The hero of Mr. Loverman is a West Indies gay man who moves to London with his young wife to be close to his lover — and who pursues his double life for decades. He is a very lovable character, even as he deceives his wife and makes promises to his lover that he cannot keep. His relationship with his grandsons and with his daughters are delightfully nuanced and add greatly to the main themes of the story. An endearing character, flaws and all.
The Impossible Exile: Stefan Zweig at the End of the World is a biography of the writer Stefan Zweig, whom I have not read — and perhaps I would have found more interest in it if I were familiar with his writing. A wealthy man, Zweig traveled widely before he had to leave Vienna permanently to avoid the Nazis and his early travels display the usual, mundane chaos of travelers. Later, after divorcing his wife and marrying his much younger assistant, he seems just sad. And that poor ex-assistant, who killed herself or was killed with him, certainly workers herself to the bone to sustain his genius…
In Dry Bones in the Valley, a small town police officer tries to solve a couple of murders that quickly lead him to more complicated problems: how fracking is dividing neighbor against neighbor, how meth labs and drug dealers are infiltrating the county, and how old family feuds can color everyday rivalries. There will be several more bodies before it’s all over, and one very tired small-town cop. I liked the way the author was able to tell the personal story of the hero, and of many other people in the town. The murders, as is often the case, were a little over-convoluted — but it’s a good story, well worth reading for a good mix of suspense and personal stories.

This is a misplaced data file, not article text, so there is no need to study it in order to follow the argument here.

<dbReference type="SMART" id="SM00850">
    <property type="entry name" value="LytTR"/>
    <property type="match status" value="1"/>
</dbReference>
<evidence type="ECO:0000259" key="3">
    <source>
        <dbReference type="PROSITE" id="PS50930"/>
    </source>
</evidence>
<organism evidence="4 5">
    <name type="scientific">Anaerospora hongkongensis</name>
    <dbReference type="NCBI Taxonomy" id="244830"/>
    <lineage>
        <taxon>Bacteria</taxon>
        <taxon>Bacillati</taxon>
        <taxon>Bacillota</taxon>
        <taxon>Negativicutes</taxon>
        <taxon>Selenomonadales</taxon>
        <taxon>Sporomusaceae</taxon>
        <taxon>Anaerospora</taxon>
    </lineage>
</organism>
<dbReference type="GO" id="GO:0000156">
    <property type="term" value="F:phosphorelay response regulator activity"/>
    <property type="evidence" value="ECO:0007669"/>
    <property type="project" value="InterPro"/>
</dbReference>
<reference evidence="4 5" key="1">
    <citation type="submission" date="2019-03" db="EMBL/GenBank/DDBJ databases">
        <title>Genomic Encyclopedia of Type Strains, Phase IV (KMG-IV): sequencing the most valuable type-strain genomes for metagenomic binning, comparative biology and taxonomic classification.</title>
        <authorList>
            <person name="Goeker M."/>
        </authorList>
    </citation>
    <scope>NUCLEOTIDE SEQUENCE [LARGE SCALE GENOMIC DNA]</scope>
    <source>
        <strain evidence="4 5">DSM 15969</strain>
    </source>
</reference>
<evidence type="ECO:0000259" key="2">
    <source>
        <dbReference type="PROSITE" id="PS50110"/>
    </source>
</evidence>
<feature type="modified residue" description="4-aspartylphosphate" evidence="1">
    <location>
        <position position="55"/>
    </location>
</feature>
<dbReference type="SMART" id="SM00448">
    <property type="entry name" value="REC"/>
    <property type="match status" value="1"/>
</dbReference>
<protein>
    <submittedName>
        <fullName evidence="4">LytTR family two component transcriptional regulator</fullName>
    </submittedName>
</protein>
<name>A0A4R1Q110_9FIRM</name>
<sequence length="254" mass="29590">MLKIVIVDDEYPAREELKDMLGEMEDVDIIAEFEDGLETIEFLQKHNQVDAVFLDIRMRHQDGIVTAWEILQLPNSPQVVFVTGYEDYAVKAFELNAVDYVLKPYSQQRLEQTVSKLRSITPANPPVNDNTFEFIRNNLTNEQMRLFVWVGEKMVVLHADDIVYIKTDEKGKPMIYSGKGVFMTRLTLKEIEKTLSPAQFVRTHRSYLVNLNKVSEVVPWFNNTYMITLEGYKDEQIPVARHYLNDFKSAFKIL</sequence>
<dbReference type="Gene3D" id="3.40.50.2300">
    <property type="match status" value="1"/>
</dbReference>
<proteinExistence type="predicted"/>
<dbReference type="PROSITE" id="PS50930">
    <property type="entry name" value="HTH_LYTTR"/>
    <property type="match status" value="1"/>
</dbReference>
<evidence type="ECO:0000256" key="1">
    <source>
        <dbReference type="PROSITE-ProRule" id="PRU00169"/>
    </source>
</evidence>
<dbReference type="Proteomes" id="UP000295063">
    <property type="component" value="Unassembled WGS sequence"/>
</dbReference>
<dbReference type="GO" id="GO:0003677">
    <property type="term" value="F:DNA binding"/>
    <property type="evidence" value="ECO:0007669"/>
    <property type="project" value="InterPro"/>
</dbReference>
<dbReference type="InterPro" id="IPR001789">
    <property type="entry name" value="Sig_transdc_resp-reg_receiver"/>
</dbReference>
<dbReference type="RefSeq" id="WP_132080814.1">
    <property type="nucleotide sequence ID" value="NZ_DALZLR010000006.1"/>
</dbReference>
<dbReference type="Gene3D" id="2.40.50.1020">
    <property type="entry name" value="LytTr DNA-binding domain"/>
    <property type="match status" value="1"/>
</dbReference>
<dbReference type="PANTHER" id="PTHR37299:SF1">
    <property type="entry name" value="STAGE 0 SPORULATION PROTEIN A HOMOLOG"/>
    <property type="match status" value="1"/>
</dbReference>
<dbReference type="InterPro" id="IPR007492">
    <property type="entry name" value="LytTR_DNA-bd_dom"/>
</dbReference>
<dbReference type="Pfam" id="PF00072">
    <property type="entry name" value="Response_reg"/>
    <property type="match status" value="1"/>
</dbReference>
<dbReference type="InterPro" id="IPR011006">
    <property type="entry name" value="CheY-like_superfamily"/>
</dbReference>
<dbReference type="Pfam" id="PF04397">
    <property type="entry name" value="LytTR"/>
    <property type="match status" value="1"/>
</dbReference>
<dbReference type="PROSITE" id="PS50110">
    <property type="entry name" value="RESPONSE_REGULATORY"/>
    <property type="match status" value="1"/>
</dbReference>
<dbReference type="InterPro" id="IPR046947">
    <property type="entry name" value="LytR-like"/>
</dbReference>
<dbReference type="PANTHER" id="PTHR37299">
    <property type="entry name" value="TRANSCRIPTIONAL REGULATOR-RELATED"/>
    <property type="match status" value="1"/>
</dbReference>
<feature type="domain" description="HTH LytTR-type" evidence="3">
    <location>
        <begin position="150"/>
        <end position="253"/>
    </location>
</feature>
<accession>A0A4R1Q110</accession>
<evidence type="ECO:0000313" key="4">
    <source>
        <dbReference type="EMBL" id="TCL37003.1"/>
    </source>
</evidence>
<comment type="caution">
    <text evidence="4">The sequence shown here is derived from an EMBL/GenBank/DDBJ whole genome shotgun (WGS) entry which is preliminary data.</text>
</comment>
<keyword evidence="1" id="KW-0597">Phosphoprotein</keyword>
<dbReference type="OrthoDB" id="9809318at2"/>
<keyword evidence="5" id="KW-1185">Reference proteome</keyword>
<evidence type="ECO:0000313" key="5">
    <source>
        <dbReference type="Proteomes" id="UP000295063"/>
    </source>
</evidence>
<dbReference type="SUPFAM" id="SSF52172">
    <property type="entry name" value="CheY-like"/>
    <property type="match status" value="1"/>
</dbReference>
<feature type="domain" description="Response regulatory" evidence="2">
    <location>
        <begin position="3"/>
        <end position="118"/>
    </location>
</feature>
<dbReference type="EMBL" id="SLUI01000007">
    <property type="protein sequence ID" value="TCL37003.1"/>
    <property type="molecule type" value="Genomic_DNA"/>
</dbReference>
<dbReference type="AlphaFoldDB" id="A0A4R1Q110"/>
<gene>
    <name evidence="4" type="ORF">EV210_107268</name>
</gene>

A young boy has disappeared and, years later, his family is suffering, dad, mom, his little brother, his grandfather, each in a different way. And then, the boy is found. Remember Me Like This takes each character’s perspective to deliver an evocative story of sadness, revenge, and complex family ties. I loved how the author captured the relationship between the two brothers, with all its complexities that are often glossed over in other stories. The mother’s frantic refusal to accept her son’s disappearance seemed a little cliched in contrast.
There’s much to love in A Replacement Life, in which a young New York writer, grandchild of Holocaust survivors, undertakes to write fake letters to the Holocaust restitution commission on behalf of this grandfather, at first, and then more and more seniors in his circle. The letters he writes are a novel within the novel. They sound like the truth because they are the truth, for someone else. But they don’t sound at all like real letters, since, for one thing, they are written in way too fluent English — and that will create trouble for the author. The letters, and the complicated relationship with his grandfather, are what attracted me to the novel. For the rest, the author’s boring job in a magazine and his complicated, yet dull relationship with his girlfriend never seem to come together in a coherent second narrative.
Can a good novel come out of a real-life police mystery? I’m not sure, and it did not work for me with A Man Came Out of a Door in the Mountain, a dark tale in which First Nations young women regularly disappear off a highway in British Columbia, meth dealers control the police, and young children are starved and abused. Fun! The main story is interspersed with folk tales told by a dying uncle (more fun) and I wanted nothing more than bolt out of there, like most of the teenagers who are the heroes of the story, I bet…
Continuing the summer series of European thrillers (here and here), The Good Suicides features a series of mysterious suicides by employees of the same company, intertwined with the investigation by a bored detective on maternity leave (great character!) of the disappearance of her colleague’s wife. The latter story is more straightforward, more believable, and almost perfect. The former does not quite hold together in the end, but provides bountiful twists and a rare, sweet father-son relationship.